Last week’s episode of The Book of Boba Fett ended up feeling more like the Season 3 premiere of The Mandalorian. That being said, it did tie into things by having Din Djarin agree to help Fett and Shand in their upcoming war with the Pyke Syndicate.
This week, we get to see Din Djarin’s quest to visit Grogu before the impending carnage. A ton of major Star Wars characters from multiple eras in the franchise show up, leading to one heck of a penultimate chapter for the series.
As always, the recap portion of this review will contain plenty of spoilers along with some brief explorations of Star Wars lore.
The episode opens in Mos Pelgo, the town where our old friend Cobb Vanth acts as marshal. His day becomes infinitely more interesting/deadly when he happens across a quartet of Pykes in the middle of a spice deal. Vanth offers to pretend he didn’t see anything and allow them to leave. Instead of cutting their losses, the Pykes reach for their blasters, forcing him to gun down three of them.
While holding the remaining Pyke a gunpoint, Vanth tells him to send a message back to the Syndicate: Mos Pelgo will not is be used as a route or dealing area for their drug trade. He then tells him to give up his spice chest as a “fine for trespassing” and depart. When the Pyke points out that the amount of spice inside is worth more than his town, the marshal jokingly suggest he might retire.
As the sole surviving Syndicate member rides away in his landspeeder, Vanth tips the chest over, allowing its illicit contents to be carried away by the wind.
Running Toward the Past
Back in outer space, Din Djarin flies in his souped-up N1-Starfighter toward a very green looking planet. He soars over its lush surface, finds a landing spot, and is greeted by none other than R2-D2. After informing the droid that he’s there to see Grogu, R2 leads him through the forest to a clearing filled with ant droids building what will eventually become Luke Skywalker’s Jedi Temple.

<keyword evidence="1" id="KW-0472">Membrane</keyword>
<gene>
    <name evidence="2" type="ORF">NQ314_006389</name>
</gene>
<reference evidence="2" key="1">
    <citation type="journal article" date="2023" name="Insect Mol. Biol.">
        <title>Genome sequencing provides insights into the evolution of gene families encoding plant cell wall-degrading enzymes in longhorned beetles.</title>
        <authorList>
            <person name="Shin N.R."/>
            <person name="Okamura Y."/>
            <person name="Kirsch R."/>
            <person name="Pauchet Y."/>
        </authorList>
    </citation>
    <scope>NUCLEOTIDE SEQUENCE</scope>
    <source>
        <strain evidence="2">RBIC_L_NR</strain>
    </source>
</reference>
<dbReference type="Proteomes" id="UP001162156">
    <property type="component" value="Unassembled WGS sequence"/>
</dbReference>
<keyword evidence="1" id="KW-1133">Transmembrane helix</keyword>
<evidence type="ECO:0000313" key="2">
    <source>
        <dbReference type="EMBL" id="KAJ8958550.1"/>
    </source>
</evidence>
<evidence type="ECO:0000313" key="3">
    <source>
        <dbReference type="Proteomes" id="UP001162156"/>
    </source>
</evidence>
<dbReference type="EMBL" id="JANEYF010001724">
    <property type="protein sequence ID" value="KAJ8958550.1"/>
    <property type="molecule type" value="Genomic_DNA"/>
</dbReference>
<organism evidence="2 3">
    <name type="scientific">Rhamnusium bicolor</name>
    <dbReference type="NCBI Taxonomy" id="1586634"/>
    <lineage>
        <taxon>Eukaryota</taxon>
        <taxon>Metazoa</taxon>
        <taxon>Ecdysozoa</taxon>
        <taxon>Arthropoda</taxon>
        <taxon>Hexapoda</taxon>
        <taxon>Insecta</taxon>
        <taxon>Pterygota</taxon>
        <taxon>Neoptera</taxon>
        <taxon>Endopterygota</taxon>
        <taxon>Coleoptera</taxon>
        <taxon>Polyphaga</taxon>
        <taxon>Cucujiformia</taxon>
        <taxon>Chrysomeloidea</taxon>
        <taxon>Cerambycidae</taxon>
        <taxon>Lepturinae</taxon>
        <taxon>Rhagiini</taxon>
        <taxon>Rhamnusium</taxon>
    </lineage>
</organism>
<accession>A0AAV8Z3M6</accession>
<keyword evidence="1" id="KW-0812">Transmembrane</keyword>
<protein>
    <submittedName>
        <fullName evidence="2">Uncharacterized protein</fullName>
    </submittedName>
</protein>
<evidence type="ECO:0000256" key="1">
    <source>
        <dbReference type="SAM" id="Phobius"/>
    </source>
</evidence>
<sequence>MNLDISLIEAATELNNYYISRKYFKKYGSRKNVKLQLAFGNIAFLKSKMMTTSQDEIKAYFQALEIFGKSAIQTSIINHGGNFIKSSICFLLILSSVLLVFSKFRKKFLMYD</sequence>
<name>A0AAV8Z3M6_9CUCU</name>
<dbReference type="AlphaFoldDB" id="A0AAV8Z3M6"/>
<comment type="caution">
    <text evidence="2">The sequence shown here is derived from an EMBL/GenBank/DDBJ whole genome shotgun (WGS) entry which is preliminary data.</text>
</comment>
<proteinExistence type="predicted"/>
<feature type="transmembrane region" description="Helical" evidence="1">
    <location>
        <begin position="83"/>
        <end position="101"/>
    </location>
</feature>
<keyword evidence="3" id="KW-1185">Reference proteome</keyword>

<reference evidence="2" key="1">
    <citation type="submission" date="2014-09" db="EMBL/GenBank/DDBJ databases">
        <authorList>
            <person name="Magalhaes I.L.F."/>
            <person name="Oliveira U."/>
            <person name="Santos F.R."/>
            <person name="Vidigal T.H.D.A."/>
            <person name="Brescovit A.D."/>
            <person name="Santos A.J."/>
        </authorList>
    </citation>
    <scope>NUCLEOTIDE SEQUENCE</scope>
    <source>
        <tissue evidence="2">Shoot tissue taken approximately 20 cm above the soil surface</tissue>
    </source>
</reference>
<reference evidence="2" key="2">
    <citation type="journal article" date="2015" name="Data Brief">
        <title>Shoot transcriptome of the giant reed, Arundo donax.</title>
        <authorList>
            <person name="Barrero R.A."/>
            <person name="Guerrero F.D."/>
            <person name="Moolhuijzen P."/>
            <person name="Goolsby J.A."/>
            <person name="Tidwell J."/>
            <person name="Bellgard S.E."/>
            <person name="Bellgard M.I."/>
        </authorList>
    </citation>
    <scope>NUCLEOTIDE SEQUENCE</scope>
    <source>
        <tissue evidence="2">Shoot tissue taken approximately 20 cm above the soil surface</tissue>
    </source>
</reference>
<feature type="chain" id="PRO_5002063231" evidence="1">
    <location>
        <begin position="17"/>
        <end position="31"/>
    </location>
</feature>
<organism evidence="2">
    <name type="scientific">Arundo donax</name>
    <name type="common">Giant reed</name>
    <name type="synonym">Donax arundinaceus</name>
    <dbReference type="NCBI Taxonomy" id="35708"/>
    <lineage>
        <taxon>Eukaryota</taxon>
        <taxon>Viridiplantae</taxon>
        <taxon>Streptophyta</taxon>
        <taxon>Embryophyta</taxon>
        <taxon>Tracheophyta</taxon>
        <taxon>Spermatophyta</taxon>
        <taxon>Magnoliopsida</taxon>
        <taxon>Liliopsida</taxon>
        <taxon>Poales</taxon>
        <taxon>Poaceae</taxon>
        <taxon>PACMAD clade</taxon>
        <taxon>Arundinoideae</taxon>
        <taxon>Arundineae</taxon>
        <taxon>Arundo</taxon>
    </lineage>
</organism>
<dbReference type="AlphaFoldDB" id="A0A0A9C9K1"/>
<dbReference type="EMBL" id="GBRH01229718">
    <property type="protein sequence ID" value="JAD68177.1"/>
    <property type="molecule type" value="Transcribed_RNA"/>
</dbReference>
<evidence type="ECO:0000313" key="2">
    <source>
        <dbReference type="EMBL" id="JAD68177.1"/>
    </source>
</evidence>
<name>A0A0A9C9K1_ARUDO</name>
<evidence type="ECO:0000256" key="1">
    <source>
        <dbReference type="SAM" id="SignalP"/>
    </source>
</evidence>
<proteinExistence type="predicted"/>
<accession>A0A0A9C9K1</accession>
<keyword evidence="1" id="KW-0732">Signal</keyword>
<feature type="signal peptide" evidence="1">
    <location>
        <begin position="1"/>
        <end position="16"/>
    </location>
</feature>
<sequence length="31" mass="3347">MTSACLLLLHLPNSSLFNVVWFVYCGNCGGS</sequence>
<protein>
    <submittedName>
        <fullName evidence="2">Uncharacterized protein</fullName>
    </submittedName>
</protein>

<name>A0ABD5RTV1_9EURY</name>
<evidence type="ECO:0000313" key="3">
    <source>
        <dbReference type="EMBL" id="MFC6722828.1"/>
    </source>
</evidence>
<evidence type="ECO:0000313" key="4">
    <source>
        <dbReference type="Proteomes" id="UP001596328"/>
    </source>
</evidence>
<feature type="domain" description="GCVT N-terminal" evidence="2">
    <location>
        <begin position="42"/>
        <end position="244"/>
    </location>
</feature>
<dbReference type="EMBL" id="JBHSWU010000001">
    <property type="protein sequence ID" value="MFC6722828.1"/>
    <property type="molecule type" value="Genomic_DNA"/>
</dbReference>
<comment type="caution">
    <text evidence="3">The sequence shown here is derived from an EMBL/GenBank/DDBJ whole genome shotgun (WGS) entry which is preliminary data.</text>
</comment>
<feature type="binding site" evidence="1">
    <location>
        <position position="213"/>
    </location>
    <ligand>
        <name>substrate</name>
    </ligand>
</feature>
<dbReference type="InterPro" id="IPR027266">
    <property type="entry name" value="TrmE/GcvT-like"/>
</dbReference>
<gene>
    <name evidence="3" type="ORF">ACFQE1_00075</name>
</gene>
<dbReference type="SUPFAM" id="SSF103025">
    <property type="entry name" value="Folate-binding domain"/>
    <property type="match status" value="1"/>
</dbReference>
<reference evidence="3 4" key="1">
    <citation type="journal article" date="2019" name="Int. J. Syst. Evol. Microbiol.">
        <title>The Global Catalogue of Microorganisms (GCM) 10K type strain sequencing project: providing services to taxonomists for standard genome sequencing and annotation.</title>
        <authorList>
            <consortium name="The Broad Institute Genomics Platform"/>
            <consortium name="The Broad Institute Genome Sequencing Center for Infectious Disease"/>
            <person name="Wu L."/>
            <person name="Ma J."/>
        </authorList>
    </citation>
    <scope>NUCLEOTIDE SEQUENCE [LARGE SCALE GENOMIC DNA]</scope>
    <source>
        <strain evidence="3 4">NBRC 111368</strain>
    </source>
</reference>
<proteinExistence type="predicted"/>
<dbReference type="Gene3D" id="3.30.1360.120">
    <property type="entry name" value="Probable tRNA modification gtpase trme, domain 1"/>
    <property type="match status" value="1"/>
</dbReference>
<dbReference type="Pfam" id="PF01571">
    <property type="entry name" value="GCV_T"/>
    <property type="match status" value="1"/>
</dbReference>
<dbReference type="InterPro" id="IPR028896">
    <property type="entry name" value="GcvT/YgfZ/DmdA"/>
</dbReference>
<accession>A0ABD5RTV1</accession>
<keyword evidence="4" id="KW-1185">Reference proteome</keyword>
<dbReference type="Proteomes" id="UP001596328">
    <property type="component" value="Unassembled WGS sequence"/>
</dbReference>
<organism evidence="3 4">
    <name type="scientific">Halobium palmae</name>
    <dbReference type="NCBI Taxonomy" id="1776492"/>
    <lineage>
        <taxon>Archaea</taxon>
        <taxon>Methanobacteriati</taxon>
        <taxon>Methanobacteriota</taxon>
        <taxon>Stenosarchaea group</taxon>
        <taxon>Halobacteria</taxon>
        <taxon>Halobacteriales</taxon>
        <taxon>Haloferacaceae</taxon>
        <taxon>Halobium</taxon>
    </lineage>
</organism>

R2 then shuts off, leaving Din Djarin to wait on a makeshift bench that’s quickly built for him by the androids.
Elsewhere, Grogu is in the middle of a training/meditation session with Luke Skywalker (!) when he decides to use his budding force powers to pull a frog from a nearby pond into his mouth. Luke notices this and tells his tiny pupil to let the creature go. He then uses his own force powers to make a whole horde of frogs float up into the air…which seems like a contradictory message, right?
Anyway, Grogu appears both impressed and slightly overwhelmed at how much there still is for him to learn. He then follows his master on a walk into the woods. Luke tells his student about Yoda, which he uses as a segue to ask Grogu if he remembers where he came from. When the little guy seems unable to answer, Luke offers to help and places a hand on his student’s head.